>implementations could use instructions (which might or might not exist) which
>only flushed certain cache lines, but such an optimization would be rendered
>impossible by Bill's proposed finalizer semantics.
I realize that my proposed semantics for finalizers will create some
issues for you. But without some memory semantics, it isn't clear if
finalizers can be used at all. I would expect that most objects will
not have finalizers. I think you could implement something that has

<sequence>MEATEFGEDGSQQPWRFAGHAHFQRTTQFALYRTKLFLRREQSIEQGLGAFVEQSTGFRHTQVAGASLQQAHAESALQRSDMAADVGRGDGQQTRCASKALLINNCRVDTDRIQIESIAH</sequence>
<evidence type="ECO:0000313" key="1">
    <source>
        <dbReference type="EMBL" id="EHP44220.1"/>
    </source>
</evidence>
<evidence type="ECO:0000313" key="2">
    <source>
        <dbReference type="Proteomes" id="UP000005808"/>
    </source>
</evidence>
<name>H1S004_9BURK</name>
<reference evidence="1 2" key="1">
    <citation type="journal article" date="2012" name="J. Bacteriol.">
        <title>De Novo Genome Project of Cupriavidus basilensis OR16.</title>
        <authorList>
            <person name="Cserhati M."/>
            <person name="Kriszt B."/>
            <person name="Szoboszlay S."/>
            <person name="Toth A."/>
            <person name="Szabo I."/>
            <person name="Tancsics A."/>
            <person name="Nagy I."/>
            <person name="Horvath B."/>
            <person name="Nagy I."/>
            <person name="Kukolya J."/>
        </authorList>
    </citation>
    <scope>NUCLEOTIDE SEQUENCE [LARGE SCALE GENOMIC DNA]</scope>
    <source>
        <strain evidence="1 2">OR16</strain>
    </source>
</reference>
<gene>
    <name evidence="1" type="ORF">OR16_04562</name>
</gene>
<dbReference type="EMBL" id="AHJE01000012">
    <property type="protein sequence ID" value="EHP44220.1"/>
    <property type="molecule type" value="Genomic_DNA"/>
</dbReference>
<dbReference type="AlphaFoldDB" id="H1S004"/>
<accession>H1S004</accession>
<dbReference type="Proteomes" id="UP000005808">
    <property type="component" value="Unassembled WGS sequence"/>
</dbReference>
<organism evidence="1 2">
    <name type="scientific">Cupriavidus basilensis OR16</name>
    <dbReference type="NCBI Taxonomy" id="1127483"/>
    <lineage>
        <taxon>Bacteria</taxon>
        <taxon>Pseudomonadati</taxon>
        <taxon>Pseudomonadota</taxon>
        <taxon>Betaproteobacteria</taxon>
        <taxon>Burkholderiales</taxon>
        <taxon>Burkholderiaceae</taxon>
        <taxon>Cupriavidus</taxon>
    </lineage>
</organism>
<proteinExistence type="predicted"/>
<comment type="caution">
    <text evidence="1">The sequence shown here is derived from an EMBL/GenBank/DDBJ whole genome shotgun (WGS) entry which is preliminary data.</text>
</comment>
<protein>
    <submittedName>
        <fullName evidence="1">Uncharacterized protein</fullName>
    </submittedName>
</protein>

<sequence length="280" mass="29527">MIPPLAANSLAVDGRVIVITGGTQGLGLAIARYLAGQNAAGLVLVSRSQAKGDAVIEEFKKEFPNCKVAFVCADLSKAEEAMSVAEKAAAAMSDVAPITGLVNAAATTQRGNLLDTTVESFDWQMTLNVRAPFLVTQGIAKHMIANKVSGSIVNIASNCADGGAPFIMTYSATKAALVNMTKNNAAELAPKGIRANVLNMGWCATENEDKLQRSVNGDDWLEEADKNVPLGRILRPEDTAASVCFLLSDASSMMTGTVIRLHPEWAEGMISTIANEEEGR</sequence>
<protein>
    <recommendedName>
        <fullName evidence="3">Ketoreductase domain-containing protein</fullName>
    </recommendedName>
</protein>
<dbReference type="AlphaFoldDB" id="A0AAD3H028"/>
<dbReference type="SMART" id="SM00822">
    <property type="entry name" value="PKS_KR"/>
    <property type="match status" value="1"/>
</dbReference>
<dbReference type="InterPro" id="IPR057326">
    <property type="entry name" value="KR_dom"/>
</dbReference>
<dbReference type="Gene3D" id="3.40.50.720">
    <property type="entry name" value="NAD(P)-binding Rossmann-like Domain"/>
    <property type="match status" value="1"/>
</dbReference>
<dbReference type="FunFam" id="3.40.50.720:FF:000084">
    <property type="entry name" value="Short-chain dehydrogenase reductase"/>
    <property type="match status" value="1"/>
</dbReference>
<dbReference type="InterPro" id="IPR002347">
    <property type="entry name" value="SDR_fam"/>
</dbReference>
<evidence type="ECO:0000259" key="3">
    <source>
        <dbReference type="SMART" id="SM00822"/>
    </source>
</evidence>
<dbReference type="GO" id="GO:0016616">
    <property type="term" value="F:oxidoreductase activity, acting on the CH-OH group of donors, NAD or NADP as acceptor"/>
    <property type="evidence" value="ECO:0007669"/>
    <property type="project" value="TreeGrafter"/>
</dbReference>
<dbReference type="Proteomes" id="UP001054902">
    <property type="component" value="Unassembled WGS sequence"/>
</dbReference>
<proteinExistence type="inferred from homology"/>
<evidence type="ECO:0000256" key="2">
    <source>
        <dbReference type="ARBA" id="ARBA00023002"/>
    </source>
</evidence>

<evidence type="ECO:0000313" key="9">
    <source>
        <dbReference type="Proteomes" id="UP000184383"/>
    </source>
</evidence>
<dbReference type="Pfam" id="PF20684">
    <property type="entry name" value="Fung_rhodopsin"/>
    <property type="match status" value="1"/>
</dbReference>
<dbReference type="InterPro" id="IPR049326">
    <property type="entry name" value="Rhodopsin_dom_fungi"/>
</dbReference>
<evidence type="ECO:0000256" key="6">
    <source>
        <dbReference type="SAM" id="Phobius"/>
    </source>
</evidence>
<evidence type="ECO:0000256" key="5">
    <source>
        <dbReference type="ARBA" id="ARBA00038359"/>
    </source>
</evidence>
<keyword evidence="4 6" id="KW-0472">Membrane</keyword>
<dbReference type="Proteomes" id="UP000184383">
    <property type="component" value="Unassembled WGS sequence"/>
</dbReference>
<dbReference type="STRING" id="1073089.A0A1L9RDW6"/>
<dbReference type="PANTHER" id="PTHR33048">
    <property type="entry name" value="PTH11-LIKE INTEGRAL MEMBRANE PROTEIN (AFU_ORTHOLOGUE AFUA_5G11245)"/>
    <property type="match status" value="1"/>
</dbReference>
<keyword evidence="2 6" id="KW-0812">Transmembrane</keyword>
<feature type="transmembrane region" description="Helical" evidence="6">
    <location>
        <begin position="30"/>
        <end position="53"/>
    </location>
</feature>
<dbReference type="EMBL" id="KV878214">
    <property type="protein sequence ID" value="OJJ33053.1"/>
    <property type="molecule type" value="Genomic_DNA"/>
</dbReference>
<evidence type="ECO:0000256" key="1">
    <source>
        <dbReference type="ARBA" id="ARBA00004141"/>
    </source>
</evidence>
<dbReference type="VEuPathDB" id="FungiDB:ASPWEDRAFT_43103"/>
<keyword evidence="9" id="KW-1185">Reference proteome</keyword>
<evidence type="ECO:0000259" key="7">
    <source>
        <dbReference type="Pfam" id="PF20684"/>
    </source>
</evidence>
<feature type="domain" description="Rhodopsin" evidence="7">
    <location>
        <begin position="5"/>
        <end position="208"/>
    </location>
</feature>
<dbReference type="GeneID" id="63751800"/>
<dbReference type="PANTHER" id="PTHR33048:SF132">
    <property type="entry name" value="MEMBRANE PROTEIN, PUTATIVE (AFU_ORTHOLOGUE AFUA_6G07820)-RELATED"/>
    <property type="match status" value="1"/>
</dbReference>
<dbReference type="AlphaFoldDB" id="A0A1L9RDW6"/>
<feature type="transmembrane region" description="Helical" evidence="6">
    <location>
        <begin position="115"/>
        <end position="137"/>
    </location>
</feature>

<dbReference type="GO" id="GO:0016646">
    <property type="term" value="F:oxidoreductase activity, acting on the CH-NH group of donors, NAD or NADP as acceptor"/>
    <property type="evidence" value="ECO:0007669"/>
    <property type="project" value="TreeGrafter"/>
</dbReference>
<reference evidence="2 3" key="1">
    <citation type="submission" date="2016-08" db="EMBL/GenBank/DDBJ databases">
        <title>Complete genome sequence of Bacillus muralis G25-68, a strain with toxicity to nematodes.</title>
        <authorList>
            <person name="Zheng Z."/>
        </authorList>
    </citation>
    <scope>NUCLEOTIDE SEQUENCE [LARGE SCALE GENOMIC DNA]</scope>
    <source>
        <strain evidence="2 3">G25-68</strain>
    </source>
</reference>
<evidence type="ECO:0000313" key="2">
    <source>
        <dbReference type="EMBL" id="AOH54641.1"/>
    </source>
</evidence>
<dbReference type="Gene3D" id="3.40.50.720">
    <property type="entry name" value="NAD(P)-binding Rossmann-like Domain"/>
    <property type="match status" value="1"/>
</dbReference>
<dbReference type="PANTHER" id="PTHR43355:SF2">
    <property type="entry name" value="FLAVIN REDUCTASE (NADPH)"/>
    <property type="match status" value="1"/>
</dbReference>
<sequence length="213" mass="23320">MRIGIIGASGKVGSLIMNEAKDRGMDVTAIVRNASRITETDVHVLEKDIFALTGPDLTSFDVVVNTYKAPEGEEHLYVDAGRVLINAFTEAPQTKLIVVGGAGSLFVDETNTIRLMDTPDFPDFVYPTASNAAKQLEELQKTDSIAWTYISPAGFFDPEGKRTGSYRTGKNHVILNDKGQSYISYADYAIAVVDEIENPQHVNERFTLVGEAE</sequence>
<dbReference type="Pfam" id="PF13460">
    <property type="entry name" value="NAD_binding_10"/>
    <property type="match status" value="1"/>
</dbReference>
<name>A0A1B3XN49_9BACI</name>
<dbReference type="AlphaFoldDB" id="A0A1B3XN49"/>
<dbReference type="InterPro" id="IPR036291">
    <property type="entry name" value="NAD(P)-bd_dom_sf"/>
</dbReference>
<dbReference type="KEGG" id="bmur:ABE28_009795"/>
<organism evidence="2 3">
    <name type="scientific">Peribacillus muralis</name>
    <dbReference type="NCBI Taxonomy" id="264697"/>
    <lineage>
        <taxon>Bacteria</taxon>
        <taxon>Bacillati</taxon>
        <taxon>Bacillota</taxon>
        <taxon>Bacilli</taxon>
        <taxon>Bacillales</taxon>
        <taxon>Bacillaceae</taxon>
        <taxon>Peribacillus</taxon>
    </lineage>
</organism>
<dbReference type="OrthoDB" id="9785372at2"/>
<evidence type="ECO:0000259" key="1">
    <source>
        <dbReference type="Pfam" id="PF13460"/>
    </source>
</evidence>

only a minor performance hit for objects with finalizers, and no hit
for objects without finalizers. You could implement something like:
If an object has a finalizer, then it cannot be run as soon as the
object becomes unreachable. Instead, it must go into a special queue.
Periodically, if that queue is not empty, the system will force a
global memory barrier (stopping the world if needed), and then make
the finalizers in the queue executable.
JavaMemoryModel mailing list - http://www.cs.umd.edu/~pugh/java/memoryModel
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